The first question I would ask why don't you want Oracle? If you can't come up with a good
business reason why your company shouldn't go with Oracle I would say you have already
lost the battle. The second question is who is making the purchasing decision? If it's
middle management or the bean counters then you have pretty well lost again because nobody
ever lost their job for buying Oracle.
Oracle has a number of advantages that make it a very safe purchasing decision; it's a
market leader, it's widely supported, it's robust, it scales well, and it comes with a
full suite of development and deployment tools. The only weakness Oracle has is its price
tag. And the price goes beyond the cost of the database. Oracle's development tools are
pricey, a large hardware platform is needed to support not only the production box but
also developers workstations and, if you are doing a client/server deployment, the end
users machines. Also the price of a good Oracle DBA and development team is fairly steep.
MySQL on the other hand is fairly inexpensive over all. There is no special training
required in order to set up an instance and start playing. It can be easily integrated
with a number of scripting languages giving your development team a boost in performance.
It also has a very small footprint. Our production box is a PIII 800 with 256MB of RAM
running Linux as the OS. We have over 100 users and over 100 tables and we have not yet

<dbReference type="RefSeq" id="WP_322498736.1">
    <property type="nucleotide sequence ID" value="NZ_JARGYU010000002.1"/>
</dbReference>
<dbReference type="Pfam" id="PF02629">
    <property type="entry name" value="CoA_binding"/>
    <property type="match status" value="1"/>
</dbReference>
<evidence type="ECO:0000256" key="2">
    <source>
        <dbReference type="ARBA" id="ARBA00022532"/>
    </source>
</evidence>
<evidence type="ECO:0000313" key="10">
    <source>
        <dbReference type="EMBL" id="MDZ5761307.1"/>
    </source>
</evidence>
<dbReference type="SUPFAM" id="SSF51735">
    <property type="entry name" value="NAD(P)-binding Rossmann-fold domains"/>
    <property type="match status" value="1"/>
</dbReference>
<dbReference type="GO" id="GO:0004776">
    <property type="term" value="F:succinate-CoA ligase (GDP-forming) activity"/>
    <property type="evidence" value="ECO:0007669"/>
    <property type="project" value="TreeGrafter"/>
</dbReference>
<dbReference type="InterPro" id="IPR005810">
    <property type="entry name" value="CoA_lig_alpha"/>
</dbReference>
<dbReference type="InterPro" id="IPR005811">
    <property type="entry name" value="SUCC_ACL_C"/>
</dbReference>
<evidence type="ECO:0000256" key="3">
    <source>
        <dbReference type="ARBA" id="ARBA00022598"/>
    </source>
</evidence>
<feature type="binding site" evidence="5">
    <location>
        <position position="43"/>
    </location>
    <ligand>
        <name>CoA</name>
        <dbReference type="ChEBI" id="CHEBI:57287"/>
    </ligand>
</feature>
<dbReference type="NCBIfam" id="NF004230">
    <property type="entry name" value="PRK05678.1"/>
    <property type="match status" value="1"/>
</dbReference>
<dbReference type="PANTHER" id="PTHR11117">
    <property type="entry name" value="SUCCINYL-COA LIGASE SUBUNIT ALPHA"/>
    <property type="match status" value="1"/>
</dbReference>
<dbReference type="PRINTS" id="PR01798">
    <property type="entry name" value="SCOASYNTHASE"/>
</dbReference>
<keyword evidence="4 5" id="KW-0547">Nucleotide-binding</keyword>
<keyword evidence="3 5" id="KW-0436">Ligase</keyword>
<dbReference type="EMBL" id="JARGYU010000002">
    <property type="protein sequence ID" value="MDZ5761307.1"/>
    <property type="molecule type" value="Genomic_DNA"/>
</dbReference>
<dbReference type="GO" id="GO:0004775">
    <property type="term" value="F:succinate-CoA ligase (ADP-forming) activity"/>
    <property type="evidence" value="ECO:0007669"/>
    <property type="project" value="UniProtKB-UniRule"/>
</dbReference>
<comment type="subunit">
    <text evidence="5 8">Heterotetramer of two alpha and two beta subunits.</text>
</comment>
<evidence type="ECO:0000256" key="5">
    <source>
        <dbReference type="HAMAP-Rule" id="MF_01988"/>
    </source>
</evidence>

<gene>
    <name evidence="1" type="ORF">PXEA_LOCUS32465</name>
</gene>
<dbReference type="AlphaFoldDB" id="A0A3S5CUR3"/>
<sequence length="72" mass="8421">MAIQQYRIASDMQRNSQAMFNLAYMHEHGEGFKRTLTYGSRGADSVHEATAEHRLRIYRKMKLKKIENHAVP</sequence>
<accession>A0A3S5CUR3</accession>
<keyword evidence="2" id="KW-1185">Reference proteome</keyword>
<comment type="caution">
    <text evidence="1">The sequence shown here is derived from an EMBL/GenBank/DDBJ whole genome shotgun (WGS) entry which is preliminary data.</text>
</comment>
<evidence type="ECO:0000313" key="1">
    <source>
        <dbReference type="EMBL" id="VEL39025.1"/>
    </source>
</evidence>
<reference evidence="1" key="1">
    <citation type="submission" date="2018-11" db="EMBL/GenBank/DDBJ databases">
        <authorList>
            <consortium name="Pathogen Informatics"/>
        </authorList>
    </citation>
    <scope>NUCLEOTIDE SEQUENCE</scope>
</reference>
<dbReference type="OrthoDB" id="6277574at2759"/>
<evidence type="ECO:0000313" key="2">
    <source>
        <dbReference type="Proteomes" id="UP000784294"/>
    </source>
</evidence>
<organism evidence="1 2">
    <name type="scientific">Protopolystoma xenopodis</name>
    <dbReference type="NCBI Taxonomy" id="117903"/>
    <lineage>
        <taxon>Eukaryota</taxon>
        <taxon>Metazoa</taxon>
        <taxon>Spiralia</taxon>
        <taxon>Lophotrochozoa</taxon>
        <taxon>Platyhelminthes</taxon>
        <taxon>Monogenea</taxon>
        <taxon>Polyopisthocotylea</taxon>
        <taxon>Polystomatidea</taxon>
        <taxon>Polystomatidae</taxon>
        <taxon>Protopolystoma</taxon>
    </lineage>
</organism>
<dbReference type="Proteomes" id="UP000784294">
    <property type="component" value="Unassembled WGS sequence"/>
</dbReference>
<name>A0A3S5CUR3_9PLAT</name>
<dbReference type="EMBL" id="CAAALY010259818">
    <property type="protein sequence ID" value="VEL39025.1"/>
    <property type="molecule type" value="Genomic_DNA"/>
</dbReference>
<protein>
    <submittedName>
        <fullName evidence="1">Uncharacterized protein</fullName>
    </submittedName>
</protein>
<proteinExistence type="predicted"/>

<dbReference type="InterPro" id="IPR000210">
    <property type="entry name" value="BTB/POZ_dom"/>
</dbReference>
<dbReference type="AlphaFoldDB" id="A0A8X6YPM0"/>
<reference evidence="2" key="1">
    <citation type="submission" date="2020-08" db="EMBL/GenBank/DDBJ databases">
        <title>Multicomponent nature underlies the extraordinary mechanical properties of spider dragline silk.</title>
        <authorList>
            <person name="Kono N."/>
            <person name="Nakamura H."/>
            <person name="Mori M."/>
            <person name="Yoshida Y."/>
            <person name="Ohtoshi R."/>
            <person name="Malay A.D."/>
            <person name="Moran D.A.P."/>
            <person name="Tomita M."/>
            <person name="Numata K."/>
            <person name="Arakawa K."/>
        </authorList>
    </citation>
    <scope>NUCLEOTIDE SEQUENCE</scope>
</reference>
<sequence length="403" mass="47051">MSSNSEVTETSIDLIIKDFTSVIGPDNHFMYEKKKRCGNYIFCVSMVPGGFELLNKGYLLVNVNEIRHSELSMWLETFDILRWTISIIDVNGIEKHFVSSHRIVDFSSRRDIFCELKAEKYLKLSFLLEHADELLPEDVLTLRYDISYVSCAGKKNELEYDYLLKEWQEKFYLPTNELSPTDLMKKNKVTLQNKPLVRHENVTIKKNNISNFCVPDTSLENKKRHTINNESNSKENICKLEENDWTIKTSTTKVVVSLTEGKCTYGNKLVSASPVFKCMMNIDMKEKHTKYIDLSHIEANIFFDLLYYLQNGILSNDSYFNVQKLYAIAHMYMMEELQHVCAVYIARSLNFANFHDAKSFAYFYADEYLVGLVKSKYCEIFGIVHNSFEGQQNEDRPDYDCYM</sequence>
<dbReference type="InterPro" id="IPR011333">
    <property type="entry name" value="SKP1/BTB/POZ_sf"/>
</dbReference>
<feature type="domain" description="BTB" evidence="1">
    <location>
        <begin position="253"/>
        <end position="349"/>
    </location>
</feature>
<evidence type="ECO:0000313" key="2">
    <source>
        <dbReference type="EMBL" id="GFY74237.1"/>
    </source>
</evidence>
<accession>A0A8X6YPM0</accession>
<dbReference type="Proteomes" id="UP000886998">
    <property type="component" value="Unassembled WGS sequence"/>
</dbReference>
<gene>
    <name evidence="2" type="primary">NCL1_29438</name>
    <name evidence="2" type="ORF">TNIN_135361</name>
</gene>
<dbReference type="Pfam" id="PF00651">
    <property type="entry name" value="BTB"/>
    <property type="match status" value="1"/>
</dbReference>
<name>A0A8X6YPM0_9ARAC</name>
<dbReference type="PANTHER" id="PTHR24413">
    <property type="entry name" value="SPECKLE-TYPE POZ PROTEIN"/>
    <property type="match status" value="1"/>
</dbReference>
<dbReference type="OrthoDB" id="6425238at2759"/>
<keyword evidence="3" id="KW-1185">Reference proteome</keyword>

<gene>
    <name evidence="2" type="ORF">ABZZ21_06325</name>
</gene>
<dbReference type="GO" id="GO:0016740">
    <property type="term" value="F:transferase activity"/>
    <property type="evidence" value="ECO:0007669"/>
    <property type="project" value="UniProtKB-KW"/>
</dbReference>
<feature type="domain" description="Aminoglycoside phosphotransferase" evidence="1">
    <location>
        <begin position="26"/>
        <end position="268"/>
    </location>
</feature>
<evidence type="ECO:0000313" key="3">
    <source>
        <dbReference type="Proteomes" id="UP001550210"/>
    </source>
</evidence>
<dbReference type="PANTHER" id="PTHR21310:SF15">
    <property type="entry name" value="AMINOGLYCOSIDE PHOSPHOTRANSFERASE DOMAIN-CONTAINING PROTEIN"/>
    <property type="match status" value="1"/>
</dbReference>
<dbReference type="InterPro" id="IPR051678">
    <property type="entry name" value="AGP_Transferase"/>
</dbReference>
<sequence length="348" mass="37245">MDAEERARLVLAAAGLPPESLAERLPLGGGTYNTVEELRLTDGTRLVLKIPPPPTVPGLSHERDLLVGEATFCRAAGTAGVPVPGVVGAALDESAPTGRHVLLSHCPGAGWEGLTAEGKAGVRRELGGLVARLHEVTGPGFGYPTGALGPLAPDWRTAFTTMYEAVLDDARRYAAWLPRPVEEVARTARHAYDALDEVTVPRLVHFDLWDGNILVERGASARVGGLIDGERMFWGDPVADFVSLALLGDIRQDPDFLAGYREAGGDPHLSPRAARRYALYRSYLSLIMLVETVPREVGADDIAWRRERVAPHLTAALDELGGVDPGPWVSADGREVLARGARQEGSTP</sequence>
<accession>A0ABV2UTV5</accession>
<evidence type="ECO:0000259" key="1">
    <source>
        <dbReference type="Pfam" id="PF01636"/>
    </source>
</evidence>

had any performance issues. MySQL also has a very responsive support staff and a mailing
list chock full of talented people who like answering questions ;)
MySQL also has what some people consider fairly serious drawbacks. MySQL does not support
triggers or foreign key constraints (yet) so data integrity is always at risk. There is no
equivalent of PL/SQL in MySQL, all database procedures etc. must be written in a 3GL, such
as C, and then linked in.
If you feel your shop should become a MySQL shop I suggest you look at the business
reasons why and use those reasons to argue your case for you. Technical coolness or
altruistic support of the open source movement doesn't cut it with most managers.
Productivity, cost, and support usually does.
From: Elizabeth Bogner [mailto:elizabeth.bogner@stripped]
Sent: Thursday, August 15, 2002 10:25 PM
Subject: MySQL vs. Oracle (not speed)
A company I work with is in the process of upgrading its databases from
motheaten system to something current. My impression is that they
want to go with Oracle, and I'm not sure if this is based on anything
other than being impressed with the size and presumed quality support
of Oracle. I'd like to encourage them to at least seriously consider
I don't think that speed is a huge factor here; we do a lot of XML
and content management, but at most we'd have several gigabytes of
data and several dozen simultaneous users, so well within the
of MySQL. I've looked at various things I could find, like the benchmarks
pages (probably not relevant) and the MySQL myths page, which was
somewhat helpful, but I couldn't find anything more along the lines of
"How to Convince my Management to go with MySQL." I don't even know
what to expect from them, but I'm imagining they'll say, "But MySQL
doesn't support sub-selects," to which I can reply, "But you can write
most of those as joins anyway, so it won't matter because the software
will all be written from scratch." Etc.
Are there pointers anyone can give me?
Before posting, please check:
http://www.mysql.com/manual.php (the manual)
http://lists.mysql.com/ (the list archive)
To request this thread, e-mail <mysql-thread117260@stripped>
To unsubscribe, e-mail <mysql-unsubscribe-John.Griffin=pwgsc.gc.ca@stripped>
Trouble unsubscribing? Try: http://lists.mysql.com/php/unsubscribe.php